As budget crisis hits New York City

Bloomberg demands huge cutbacks, tax hikes and contract givebacks

By Fred Mazelis
3 February 2009

With the city facing a massive $4 billion budget gap for the fiscal year beginning July 1, New York Mayor Michael Bloomberg unveiled proposals in his annual budget address January 30 calling for spending cuts of $1 billion, tax increases of $900 million, and $1 billion in contract concessions from city employees. These contract givebacks include 10 percent contributions from city workers toward the cost of their health care benefits and a new and drastically inferior pension system for newly hired workers.

Even these draconian measures would not close the projected $4 billion gap, which has skyrocketed from an estimated $1.3 billion since last November, as the Wall Street collapse leads to a devastating drop in city tax revenues. Bloomberg is also factoring in hopes for additional federal and state aid.

The triple whammy of job and service cutbacks, tax increases and employee benefit concessions, follows $1 billion in cutbacks and $1.5 billion in tax hikes that were recently imposed. Without these measures, enacted only a few months ago, the projected deficit would be $6.4 billion. As the financial and real estate collapses work their way through the broader New York City economy, these attacks are not the last word. They also do not include the proposed 23 percent increases in city transit fares, along with service cutbacks proposed by the Metropolitan Transportation Authority.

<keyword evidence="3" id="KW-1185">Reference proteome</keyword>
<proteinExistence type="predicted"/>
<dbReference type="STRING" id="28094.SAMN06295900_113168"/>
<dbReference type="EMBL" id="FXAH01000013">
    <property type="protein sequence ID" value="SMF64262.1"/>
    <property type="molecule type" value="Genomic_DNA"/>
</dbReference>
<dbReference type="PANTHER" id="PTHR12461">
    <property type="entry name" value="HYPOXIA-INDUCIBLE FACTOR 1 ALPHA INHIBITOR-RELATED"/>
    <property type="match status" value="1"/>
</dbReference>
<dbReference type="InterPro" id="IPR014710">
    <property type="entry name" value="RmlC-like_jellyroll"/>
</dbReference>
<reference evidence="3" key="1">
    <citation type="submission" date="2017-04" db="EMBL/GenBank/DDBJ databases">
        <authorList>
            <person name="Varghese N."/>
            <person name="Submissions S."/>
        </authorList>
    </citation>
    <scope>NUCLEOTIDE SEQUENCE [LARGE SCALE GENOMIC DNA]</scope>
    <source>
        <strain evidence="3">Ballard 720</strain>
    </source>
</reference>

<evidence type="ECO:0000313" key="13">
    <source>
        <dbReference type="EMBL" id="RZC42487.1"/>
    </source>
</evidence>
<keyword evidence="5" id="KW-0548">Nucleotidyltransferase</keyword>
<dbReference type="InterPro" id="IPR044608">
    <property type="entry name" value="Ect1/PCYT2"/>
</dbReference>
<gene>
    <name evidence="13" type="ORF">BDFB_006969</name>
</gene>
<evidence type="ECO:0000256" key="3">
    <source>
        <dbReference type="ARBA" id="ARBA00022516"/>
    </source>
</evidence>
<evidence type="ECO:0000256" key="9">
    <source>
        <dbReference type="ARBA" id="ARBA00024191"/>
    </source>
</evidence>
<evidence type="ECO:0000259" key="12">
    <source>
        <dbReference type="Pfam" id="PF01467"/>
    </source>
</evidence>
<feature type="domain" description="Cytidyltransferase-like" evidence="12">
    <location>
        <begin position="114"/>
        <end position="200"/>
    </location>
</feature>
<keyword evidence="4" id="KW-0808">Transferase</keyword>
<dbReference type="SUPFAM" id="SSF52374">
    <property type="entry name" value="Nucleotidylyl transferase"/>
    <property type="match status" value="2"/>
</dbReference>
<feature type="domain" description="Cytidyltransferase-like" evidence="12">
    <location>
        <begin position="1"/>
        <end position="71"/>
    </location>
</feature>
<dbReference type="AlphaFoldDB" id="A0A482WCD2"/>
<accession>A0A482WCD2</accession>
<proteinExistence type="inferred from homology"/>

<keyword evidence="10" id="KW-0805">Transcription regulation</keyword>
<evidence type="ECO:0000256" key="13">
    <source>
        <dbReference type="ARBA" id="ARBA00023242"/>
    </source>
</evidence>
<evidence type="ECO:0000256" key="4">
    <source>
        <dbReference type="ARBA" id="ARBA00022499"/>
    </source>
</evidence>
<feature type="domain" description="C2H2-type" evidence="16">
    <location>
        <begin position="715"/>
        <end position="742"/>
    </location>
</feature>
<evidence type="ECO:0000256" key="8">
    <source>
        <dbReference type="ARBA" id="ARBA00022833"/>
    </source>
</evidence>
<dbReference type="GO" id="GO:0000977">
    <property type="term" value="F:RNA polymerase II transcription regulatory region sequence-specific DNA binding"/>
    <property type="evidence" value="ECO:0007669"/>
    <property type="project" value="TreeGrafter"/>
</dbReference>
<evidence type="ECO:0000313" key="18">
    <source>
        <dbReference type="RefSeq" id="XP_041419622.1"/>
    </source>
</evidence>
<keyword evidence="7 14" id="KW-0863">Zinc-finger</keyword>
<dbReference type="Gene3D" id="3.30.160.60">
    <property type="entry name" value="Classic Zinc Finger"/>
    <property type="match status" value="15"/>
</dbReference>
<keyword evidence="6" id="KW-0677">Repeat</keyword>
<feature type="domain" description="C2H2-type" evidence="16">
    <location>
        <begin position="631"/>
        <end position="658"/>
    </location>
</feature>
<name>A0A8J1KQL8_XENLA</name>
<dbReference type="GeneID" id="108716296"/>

With the city facing its biggest fiscal disaster since the mid-1970s, the billionaire mayor is demanding the elimination of 22,919 city jobs, with over 15,000 of them coming from layoffs as opposed to attrition. "When you talk about reducing city expenditures, you are really talking about reducing headcount," Bloomberg bluntly announced. "You can only get so much blood out of a stone."

Among the jobs to go are those of 167 Parks Department workers, 549 child care workers and more than 14,000 teachers and classroom employees. The mayor also wants to cut 30 ambulance tours and one firefighter from each of 64 engine companies. Money for libraries would be cut by 7 percent, or $20 million, and spending for senior centers would fall 5 percent, or $5 million.